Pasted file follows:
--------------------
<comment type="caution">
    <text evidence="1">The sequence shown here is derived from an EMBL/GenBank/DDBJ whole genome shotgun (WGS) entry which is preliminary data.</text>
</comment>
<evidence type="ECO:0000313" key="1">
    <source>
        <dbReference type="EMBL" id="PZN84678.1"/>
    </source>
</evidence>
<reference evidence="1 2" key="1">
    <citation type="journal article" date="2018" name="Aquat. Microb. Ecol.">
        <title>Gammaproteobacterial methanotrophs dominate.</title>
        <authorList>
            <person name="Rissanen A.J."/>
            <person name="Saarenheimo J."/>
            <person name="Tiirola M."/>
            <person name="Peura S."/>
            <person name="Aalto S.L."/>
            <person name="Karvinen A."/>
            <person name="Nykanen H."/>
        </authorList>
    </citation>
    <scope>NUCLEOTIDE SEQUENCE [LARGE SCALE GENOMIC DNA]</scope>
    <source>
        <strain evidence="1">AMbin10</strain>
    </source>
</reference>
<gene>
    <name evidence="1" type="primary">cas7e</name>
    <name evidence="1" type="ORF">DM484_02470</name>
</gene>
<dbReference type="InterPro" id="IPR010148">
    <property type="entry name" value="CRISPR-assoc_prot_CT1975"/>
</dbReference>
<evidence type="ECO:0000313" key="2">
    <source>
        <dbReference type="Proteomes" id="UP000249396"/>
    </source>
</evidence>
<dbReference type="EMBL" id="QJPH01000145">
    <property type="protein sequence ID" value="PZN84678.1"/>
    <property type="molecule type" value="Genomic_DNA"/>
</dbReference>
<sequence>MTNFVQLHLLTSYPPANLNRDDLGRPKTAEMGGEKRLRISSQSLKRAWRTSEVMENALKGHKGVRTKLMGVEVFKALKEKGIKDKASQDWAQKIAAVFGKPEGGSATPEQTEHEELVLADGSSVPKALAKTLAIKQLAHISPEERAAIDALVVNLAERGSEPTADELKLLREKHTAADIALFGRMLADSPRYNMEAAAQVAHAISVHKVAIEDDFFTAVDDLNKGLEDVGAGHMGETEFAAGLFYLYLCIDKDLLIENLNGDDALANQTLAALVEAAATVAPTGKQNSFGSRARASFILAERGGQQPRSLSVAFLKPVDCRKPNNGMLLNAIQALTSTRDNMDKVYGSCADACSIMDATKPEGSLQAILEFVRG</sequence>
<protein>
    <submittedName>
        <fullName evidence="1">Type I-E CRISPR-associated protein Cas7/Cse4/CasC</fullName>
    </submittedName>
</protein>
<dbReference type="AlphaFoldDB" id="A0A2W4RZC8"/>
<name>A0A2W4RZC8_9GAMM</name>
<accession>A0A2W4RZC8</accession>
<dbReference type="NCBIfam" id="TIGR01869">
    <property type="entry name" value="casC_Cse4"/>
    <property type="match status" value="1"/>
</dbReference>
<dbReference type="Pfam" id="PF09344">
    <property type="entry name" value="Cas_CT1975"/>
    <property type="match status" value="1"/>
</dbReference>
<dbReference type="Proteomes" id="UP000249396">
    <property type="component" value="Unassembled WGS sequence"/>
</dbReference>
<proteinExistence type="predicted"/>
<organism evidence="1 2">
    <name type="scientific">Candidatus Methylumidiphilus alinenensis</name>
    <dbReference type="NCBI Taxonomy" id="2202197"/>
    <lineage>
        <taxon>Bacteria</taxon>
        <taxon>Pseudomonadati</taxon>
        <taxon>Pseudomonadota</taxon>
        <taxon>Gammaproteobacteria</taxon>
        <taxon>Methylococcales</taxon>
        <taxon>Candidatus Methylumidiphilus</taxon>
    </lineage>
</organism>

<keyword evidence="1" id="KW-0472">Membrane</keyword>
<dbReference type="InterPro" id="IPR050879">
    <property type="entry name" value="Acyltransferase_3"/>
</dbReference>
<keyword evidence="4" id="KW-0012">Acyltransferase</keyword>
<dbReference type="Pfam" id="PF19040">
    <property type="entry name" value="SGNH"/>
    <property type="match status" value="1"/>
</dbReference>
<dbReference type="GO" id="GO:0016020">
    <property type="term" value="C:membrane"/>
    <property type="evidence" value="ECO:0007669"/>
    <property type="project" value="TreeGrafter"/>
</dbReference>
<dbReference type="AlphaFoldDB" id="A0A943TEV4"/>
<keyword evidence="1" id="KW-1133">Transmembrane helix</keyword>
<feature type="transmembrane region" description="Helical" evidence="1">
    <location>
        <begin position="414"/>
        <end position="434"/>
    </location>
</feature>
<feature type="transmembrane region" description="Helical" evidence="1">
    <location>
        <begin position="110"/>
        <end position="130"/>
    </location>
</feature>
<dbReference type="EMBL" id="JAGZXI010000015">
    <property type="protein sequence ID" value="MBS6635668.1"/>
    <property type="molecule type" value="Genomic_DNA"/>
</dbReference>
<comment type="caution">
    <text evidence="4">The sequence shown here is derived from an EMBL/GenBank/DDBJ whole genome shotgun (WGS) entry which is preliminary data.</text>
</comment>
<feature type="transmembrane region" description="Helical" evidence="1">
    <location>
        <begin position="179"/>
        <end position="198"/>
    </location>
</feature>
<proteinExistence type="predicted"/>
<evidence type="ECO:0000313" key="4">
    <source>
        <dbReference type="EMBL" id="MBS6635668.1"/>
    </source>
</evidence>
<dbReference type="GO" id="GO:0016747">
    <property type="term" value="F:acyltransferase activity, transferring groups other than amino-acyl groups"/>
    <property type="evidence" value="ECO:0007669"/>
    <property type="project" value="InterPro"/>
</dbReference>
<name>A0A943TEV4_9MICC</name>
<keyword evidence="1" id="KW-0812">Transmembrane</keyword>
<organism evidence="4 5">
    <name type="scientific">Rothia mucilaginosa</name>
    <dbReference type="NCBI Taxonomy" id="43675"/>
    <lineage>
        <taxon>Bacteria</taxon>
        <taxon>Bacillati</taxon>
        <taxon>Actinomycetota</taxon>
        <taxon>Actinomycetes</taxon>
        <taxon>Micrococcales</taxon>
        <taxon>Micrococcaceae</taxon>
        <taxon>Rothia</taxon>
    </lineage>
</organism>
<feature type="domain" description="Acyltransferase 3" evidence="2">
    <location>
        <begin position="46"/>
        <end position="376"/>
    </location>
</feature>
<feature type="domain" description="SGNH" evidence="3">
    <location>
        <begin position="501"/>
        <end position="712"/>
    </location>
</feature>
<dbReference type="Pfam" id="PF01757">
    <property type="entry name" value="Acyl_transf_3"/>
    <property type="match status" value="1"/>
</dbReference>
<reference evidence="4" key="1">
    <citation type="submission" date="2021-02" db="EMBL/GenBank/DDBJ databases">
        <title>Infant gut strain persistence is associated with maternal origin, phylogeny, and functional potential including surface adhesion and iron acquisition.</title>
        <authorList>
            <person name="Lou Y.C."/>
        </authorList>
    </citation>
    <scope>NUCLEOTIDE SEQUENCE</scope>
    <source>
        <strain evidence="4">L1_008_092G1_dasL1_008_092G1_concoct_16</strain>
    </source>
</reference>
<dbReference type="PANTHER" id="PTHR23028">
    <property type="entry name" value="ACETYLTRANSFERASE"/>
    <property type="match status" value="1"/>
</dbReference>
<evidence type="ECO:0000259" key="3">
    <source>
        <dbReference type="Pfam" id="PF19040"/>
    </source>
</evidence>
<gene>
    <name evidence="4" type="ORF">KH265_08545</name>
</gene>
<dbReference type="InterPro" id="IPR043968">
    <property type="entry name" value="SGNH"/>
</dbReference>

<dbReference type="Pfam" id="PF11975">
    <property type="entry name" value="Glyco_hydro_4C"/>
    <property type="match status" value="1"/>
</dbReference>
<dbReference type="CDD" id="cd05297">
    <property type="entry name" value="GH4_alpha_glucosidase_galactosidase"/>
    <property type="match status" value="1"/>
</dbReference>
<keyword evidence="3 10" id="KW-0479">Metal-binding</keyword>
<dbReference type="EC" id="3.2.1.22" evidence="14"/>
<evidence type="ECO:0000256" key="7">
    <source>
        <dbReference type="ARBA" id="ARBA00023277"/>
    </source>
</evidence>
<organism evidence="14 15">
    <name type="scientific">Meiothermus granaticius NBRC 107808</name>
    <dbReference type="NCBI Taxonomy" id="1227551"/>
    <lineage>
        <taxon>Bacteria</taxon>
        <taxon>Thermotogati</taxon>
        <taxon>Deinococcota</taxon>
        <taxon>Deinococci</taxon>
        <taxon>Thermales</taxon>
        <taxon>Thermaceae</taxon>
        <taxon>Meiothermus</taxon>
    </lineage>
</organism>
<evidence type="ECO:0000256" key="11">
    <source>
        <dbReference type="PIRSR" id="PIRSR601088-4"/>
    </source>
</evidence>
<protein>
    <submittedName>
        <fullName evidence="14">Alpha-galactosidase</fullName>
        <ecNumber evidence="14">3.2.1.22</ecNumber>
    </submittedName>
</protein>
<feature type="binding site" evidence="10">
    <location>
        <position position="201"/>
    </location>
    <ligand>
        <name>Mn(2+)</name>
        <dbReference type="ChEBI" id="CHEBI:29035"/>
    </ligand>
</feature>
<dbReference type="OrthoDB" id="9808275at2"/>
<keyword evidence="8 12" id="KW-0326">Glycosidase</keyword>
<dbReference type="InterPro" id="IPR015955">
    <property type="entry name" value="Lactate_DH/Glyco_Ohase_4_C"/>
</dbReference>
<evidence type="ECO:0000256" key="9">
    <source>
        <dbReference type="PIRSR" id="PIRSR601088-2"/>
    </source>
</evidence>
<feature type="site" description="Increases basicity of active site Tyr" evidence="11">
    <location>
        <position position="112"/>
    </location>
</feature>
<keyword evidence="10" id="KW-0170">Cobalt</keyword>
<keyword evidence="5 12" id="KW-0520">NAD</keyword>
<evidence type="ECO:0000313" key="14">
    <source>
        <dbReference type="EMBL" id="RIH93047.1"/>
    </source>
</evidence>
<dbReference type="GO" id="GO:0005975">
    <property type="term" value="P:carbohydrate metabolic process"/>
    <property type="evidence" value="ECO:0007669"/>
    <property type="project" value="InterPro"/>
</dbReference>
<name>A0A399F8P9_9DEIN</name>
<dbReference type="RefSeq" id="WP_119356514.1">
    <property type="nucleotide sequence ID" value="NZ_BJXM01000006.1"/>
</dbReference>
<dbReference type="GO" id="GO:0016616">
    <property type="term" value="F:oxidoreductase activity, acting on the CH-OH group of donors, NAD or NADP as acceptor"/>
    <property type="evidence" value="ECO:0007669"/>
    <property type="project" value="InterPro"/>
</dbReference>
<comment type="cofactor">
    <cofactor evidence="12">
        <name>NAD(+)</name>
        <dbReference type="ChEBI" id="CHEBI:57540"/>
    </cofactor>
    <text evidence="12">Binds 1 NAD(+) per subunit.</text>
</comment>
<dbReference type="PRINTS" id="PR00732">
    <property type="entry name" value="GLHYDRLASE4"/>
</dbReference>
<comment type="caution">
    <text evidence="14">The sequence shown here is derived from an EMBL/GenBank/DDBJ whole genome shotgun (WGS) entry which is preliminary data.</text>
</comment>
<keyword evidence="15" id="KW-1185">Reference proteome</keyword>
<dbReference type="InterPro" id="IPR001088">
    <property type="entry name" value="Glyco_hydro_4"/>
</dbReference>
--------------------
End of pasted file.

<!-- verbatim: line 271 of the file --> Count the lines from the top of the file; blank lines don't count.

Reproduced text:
    <cofactor evidence="12">